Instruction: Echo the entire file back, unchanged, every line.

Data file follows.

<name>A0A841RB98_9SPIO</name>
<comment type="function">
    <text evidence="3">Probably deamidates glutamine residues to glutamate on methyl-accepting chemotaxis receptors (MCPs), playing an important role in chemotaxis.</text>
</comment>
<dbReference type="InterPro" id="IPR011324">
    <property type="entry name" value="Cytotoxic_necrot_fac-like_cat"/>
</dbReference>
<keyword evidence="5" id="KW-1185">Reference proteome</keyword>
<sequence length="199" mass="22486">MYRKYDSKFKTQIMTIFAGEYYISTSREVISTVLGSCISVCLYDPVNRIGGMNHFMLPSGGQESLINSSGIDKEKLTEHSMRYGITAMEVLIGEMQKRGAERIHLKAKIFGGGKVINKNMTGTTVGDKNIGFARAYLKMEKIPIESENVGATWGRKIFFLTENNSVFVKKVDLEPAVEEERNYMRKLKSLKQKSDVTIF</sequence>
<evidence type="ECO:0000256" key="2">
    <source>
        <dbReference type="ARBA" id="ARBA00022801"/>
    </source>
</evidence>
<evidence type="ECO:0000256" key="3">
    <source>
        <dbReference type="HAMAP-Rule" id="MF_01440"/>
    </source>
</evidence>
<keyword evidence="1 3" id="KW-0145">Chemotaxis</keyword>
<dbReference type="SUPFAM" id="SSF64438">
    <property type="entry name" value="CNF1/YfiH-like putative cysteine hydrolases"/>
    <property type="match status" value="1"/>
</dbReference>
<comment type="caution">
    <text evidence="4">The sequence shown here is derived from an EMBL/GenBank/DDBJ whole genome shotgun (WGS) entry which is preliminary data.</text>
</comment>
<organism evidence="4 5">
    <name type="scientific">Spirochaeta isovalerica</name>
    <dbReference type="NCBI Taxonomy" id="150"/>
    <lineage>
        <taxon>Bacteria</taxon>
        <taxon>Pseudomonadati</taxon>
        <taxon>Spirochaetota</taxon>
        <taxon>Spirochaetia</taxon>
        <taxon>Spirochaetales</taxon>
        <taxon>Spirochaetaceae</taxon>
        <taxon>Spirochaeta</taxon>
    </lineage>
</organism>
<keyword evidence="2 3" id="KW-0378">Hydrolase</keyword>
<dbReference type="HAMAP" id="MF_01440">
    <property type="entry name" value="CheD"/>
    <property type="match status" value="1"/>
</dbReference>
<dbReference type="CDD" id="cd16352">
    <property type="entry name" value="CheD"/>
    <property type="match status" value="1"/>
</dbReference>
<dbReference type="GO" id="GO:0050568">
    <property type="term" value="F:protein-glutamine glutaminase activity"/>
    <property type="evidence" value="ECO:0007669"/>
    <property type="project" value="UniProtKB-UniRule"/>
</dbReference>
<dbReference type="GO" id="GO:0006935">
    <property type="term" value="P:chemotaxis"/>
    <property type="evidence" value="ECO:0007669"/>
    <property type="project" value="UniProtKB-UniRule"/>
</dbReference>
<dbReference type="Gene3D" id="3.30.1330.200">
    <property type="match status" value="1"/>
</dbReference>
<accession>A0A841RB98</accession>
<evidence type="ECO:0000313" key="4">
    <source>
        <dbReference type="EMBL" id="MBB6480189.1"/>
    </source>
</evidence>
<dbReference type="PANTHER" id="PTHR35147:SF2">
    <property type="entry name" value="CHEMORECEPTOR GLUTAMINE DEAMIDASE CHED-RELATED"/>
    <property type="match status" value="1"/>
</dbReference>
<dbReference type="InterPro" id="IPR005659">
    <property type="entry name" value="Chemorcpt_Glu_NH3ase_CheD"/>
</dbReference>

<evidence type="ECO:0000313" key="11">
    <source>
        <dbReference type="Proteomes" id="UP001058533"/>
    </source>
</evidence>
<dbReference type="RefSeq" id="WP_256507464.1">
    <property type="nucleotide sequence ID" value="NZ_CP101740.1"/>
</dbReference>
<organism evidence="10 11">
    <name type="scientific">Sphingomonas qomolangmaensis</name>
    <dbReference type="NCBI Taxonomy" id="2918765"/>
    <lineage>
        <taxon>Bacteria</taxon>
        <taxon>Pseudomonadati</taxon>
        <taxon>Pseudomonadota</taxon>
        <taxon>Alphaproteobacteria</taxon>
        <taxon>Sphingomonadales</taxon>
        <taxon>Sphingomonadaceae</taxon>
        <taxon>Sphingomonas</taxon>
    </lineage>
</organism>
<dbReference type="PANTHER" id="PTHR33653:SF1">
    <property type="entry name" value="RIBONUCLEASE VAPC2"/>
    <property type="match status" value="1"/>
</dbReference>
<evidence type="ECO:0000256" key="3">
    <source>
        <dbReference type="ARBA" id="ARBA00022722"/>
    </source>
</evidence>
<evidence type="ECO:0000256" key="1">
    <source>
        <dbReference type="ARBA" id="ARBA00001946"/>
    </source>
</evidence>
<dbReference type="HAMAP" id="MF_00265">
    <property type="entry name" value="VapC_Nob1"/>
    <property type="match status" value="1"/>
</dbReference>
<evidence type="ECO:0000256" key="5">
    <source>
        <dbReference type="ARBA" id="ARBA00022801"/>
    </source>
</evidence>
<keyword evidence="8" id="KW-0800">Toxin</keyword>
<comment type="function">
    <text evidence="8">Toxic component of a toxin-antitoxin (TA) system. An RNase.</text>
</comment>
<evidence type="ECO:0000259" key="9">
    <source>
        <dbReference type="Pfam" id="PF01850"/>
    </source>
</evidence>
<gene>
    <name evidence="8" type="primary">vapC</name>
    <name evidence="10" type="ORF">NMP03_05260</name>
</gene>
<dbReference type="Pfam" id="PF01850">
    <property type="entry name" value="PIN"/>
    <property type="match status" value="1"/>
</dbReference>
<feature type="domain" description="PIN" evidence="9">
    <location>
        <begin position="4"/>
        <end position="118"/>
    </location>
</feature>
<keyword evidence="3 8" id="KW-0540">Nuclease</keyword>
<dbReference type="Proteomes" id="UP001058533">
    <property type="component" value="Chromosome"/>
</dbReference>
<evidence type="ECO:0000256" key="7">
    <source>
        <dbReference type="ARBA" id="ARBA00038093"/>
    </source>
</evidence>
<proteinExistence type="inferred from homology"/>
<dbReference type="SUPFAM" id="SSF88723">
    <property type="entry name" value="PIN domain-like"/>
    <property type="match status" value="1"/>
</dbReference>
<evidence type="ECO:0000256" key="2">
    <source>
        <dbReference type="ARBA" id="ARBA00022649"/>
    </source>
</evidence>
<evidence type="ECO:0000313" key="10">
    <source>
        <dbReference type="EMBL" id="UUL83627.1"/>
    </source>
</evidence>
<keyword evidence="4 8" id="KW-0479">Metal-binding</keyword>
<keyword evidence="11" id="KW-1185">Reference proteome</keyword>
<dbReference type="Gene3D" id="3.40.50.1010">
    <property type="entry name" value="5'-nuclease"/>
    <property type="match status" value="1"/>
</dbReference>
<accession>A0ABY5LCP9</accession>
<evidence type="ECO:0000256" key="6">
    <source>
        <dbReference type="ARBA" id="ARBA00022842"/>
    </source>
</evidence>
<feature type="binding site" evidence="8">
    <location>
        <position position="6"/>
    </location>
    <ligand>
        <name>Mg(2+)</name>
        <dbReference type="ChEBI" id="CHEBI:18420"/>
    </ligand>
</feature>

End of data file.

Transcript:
<name>A0A841RB98_9SPIO</name>
<comment type="function">
    <text evidence="3">Probably deamidates glutamine residues to glutamate on methyl-accepting chemotaxis receptors (MCPs), playing an important role in chemotaxis.</text>
</comment>
<dbReference type="InterPro" id="IPR011324">
    <property type="entry name" value="Cytotoxic_necrot_fac-like_cat"/>
</dbReference>
<keyword evidence="5" id="KW-1185">Reference proteome</keyword>
<sequence length="199" mass="22486">MYRKYDSKFKTQIMTIFAGEYYISTSREVISTVLGSCISVCLYDPVNRIGGMNHFMLPSGGQESLINSSGIDKEKLTEHSMRYGITAMEVLIGEMQKRGAERIHLKAKIFGGGKVINKNMTGTTVGDKNIGFARAYLKMEKIPIESENVGATWGRKIFFLTENNSVFVKKVDLEPAVEEERNYMRKLKSLKQKSDVTIF</sequence>
<evidence type="ECO:0000256" key="2">
    <source>
        <dbReference type="ARBA" id="ARBA00022801"/>
    </source>
</evidence>
<evidence type="ECO:0000256" key="3">
    <source>
        <dbReference type="HAMAP-Rule" id="MF_01440"/>
    </source>
</evidence>
<keyword evidence="1 3" id="KW-0145">Chemotaxis</keyword>
<dbReference type="SUPFAM" id="SSF64438">
    <property type="entry name" value="CNF1/YfiH-like putative cysteine hydrolases"/>
    <property type="match status" value="1"/>
</dbReference>
<comment type="caution">
    <text evidence="4">The sequence shown here is derived from an EMBL/GenBank/DDBJ whole genome shotgun (WGS) entry which is preliminary data.</text>
</comment>
<organism evidence="4 5">
    <name type="scientific">Spirochaeta isovalerica</name>
    <dbReference type="NCBI Taxonomy" id="150"/>
    <lineage>
        <taxon>Bacteria</taxon>
        <taxon>Pseudomonadati</taxon>
        <taxon>Spirochaetota</taxon>
        <taxon>Spirochaetia</taxon>
        <taxon>Spirochaetales</taxon>
        <taxon>Spirochaetaceae</taxon>
        <taxon>Spirochaeta</taxon>
    </lineage>
</organism>
<keyword evidence="2 3" id="KW-0378">Hydrolase</keyword>
<dbReference type="HAMAP" id="MF_01440">
    <property type="entry name" value="CheD"/>
    <property type="match status" value="1"/>
</dbReference>
<dbReference type="CDD" id="cd16352">
    <property type="entry name" value="CheD"/>
    <property type="match status" value="1"/>
</dbReference>
<dbReference type="GO" id="GO:0050568">
    <property type="term" value="F:protein-glutamine glutaminase activity"/>
    <property type="evidence" value="ECO:0007669"/>
    <property type="project" value="UniProtKB-UniRule"/>
</dbReference>
<dbReference type="GO" id="GO:0006935">
    <property type="term" value="P:chemotaxis"/>
    <property type="evidence" value="ECO:0007669"/>
    <property type="project" value="UniProtKB-UniRule"/>
</dbReference>
<dbReference type="Gene3D" id="3.30.1330.200">
    <property type="match status" value="1"/>
</dbReference>
<accession>A0A841RB98</accession>
<evidence type="ECO:0000313" key="4">
    <source>
        <dbReference type="EMBL" id="MBB6480189.1"/>
    </source>
</evidence>
<dbReference type="PANTHER" id="PTHR35147:SF2">
    <property type="entry name" value="CHEMORECEPTOR GLUTAMINE DEAMIDASE CHED-RELATED"/>
    <property type="match status" value="1"/>
</dbReference>
<dbReference type="InterPro" id="IPR005659">
    <property type="entry name" value="Chemorcpt_Glu_NH3ase_CheD"/>
</dbReference>

<evidence type="ECO:0000313" key="11">
    <source>
        <dbReference type="Proteomes" id="UP001058533"/>
    </source>
</evidence>
<dbReference type="RefSeq" id="WP_256507464.1">
    <property type="nucleotide sequence ID" value="NZ_CP101740.1"/>
</dbReference>
<organism evidence="10 11">
    <name type="scientific">Sphingomonas qomolangmaensis</name>
    <dbReference type="NCBI Taxonomy" id="2918765"/>
    <lineage>
        <taxon>Bacteria</taxon>
        <taxon>Pseudomonadati</taxon>
        <taxon>Pseudomonadota</taxon>
        <taxon>Alphaproteobacteria</taxon>
        <taxon>Sphingomonadales</taxon>
        <taxon>Sphingomonadaceae</taxon>
        <taxon>Sphingomonas</taxon>
    </lineage>
</organism>
<dbReference type="PANTHER" id="PTHR33653:SF1">
    <property type="entry name" value="RIBONUCLEASE VAPC2"/>
    <property type="match status" value="1"/>
</dbReference>
<evidence type="ECO:0000256" key="3">
    <source>
        <dbReference type="ARBA" id="ARBA00022722"/>
    </source>
</evidence>
<evidence type="ECO:0000256" key="1">
    <source>
        <dbReference type="ARBA" id="ARBA00001946"/>
    </source>
</evidence>
<dbReference type="HAMAP" id="MF_00265">
    <property type="entry name" value="VapC_Nob1"/>
    <property type="match status" value="1"/>
</dbReference>
<evidence type="ECO:0000256" key="5">
    <source>
        <dbReference type="ARBA" id="ARBA00022801"/>
    </source>
</evidence>
<keyword evidence="8" id="KW-0800">Toxin</keyword>
<comment type="function">
    <text evidence="8">Toxic component of a toxin-antitoxin (TA) system. An RNase.</text>
</comment>
<evidence type="ECO:0000259" key="9">
    <source>
        <dbReference type="Pfam" id="PF01850"/>
    </source>
</evidence>
<gene>
    <name evidence="8" type="primary">vapC</name>
    <name evidence="10" type="ORF">NMP03_05260</name>
</gene>
<dbReference type="Pfam" id="PF01850">
    <property type="entry name" value="PIN"/>
    <property type="match status" value="1"/>
</dbReference>
<feature type="domain" description="PIN" evidence="9">
    <location>
        <begin position="4"/>
        <end position="118"/>
    </location>
</feature>
<keyword evidence="3 8" id="KW-0540">Nuclease</keyword>
<dbReference type="Proteomes" id="UP001058533">
    <property type="component" value="Chromosome"/>
</dbReference>
<evidence type="ECO:0000256" key="7">
    <source>
        <dbReference type="ARBA" id="ARBA00038093"/>
    </source>
</evidence>
<proteinExistence type="inferred from homology"/>
<dbReference type="SUPFAM" id="SSF88723">
    <property type="entry name" value="PIN domain-like"/>
    <property type="match status" value="1"/>
</dbReference>
<evidence type="ECO:0000256" key="2">
    <source>
        <dbReference type="ARBA" id="ARBA00022649"/>
    </source>
</evidence>
<evidence type="ECO:0000313" key="10">
    <source>
        <dbReference type="EMBL" id="UUL83627.1"/>
    </source>
</evidence>
<keyword evidence="4 8" id="KW-0479">Metal-binding</keyword>
<keyword evidence="11" id="KW-1185">Reference proteome</keyword>
<dbReference type="Gene3D" id="3.40.50.1010">
    <property type="entry name" value="5'-nuclease"/>
    <property type="match status" value="1"/>
</dbReference>
<accession>A0ABY5LCP9</accession>
<evidence type="ECO:0000256" key="6">
    <source>
        <dbReference type="ARBA" id="ARBA00022842"/>
    </source>
</evidence>
<feature type="binding site" evidence="8">
    <location>
        <position position="6"/>
    </location>
    <ligand>
        <name>Mg(2+)</name>
        <dbReference type="ChEBI" id="CHEBI:18420"/>
    </ligand>
</feature>